During the fourth quarter of a 9-6 win Sept. 19 against Connecticut, Missouri coach Gary Pinkel sent true freshman quarterback Drew Lock into the game in an effort to jump start a struggling offense.
Lock didn’t get a similar chance Saturday in the second half against Kentucky at Commonwealth Stadium, where the Tigers tumbled 21-13 in the season’s first SEC game.
“It’s the same plan we ever had,” Missouri coach Gary Pinkel said after the game. “We made the same decisions we make. Same thing.”
Apparently, that means it was a gut feeling not to go back to Lock, who led the Tigers from the shadow of their own goal line into Wildcats territory on a seven-play, 43-yard, second-quarter drive.
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Lock, a Lee’s Summit graduate and the reigning Simone Award winner, led Missouri from its own 10-yard line to Kentucky’s 32-yard line before getting dropped for a 15-yard loss on third-and-10.
Holding the ball too long and taking the occasional sack really has been Lock’s only major blemish during fall-camp scrimmages and his limited appearances in the season’s first four games.
Perhaps that sack convinced the Tigers’ coaches not to give him another crack at the Cats’ D much like a tipped interception on his only play at Arkansas State was used to justify him not appearing in the second half of that game.
Lock knows getting sacked there was a mistake.
“That was the worst-case scenario we could have had on that drive, but we can’t do anything about it now,” he said. “We were definitely moving the ball and I was happy with the way we moved it.”
He also knows exactly what he did wrong.
“I started on my left — went to the flat, went to the corner,” Lock said. “I was waiting for the corner to come out of its break then right as I came off of the corner, I saw that guy right in my face. I could have maybe thrown it out of bounds, but it’s the heat of the moment. I didn’t, and I held on to the ball.”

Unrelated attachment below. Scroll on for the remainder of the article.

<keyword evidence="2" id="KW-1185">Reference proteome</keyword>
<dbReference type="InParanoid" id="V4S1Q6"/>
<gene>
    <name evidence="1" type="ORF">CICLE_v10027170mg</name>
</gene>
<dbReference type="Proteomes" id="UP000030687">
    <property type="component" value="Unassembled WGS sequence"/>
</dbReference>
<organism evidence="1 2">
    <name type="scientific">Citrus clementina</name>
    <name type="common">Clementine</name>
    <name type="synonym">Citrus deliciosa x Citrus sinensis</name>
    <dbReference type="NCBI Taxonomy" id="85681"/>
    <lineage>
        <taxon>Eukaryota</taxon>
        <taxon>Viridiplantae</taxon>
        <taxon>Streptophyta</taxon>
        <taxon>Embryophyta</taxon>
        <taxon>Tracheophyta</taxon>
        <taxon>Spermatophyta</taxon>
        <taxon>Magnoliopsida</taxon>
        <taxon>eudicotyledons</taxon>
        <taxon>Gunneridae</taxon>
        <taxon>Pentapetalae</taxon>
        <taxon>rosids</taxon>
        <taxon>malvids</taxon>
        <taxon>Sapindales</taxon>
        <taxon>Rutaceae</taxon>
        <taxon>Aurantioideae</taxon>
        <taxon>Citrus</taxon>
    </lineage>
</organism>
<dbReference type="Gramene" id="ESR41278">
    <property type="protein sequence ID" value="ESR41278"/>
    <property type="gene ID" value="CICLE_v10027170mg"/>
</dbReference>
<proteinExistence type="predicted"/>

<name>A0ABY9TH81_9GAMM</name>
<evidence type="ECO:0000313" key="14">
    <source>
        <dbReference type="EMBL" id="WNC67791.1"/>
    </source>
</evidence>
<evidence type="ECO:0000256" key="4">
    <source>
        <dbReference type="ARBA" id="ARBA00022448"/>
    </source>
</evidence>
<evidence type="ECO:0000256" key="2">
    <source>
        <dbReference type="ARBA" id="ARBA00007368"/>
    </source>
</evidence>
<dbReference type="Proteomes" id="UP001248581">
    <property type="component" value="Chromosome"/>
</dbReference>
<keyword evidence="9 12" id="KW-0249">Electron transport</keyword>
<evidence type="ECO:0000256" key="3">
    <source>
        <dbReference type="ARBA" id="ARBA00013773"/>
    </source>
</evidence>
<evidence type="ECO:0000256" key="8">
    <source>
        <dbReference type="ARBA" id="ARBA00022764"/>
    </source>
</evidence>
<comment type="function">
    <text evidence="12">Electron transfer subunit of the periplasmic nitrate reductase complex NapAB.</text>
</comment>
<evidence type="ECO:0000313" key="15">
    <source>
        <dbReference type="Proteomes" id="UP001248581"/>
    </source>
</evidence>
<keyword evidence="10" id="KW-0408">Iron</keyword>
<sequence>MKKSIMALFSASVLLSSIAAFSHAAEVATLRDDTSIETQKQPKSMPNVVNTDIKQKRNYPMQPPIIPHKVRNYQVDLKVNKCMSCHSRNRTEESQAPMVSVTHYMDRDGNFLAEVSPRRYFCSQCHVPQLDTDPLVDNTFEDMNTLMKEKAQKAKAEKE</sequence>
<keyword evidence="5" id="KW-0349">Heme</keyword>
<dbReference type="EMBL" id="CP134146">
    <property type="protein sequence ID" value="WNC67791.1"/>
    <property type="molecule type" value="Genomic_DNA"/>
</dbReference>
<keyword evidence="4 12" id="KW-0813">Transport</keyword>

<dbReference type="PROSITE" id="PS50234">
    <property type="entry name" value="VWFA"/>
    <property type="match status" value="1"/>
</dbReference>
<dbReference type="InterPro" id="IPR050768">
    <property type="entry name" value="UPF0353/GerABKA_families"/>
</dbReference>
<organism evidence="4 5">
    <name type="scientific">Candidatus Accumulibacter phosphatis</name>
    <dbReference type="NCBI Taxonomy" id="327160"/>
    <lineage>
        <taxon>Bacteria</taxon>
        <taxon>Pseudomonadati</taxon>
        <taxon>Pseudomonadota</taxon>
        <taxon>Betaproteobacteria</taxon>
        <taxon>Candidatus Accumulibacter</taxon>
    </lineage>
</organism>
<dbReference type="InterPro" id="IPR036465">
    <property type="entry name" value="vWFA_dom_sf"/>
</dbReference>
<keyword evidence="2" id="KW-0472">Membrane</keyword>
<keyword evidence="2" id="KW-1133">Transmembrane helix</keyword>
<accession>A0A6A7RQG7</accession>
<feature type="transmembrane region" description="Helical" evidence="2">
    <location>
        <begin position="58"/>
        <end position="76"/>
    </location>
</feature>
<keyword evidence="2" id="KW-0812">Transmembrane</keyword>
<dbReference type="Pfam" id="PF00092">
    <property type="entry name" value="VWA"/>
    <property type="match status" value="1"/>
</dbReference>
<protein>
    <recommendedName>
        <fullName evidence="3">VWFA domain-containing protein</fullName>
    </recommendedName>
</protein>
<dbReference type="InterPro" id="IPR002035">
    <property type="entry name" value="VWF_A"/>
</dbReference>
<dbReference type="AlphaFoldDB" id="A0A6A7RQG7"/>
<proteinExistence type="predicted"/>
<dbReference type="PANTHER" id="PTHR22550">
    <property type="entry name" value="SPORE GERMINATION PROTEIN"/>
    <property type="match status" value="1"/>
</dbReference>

Tackle C.J. Johnson and linebacker Josh Forrest were credited with the sack.
Two plays earlier, Lock nearly connected on a 32-yard touchdown with freshman wide receiver Emanuel Hall — and stoked the fires of the Tigers’ fan-fueled quarterback controversy to inferno levels — but the pass was underthrown.
“I felt like someone was in front of me, so I took a step back, threw it and it just came off my hand wrong,” said Lock, who admitted to replaying that missed opportunity over and again in his head. “He’s wide open, man. Maybe my hand started shaking a little bit, because I started to get happy already.”
Lock finished three of five for 47 yards and also had an 11-yard scramble, but, for his part, he’s is trying to throw cold water on the notion of a quarterback controversy.
Asked if he was surprised not to play in the second half, Lock said, “No, not at all. We’re going to go with the veteran guy there. He’s pulled us out of those situations before and we have full confidence in him. They’re going to go with the (No.) 1 (quarterback), and that’s fine. That’s how it should be.”
That mirrors public comments from other Tigers.
“Drew’s a good player,” senior running back Tyler Hunt said. “He’s going to be good in the future. But our man’s Maty right now, so we’re sticking with him.”
Still, Lock wouldn’t mind if he got a few more opportunities or if he was able to lead consecutive drives and attempt to establish some rhythm.
Playing one series sporadically isn’t ideal for getting into a flow on the field.
“That would be kind of the same thing at any position,” Lock said. “It is kind of tough. But, at the same time, like I’ve said before, I’m grateful to be out there and I’m going to take advantage of what I’m given.”
Through four games (and an admittedly small sample size), Lock has completed 15 of 25 passes for 225 yards with a touchdown and an interception. He’s averaging 9.0 yards per attempt, 15.0 yards per completion and connecting on 60 percent of his throws.
Meanwhile, Mauk is 57 of 110 for 654 yards with six touchdowns and four interceptions. He’s averaging 5.9 yards per attempt, 11.5 yards per completion and connecting on 51.8 percent of his throws.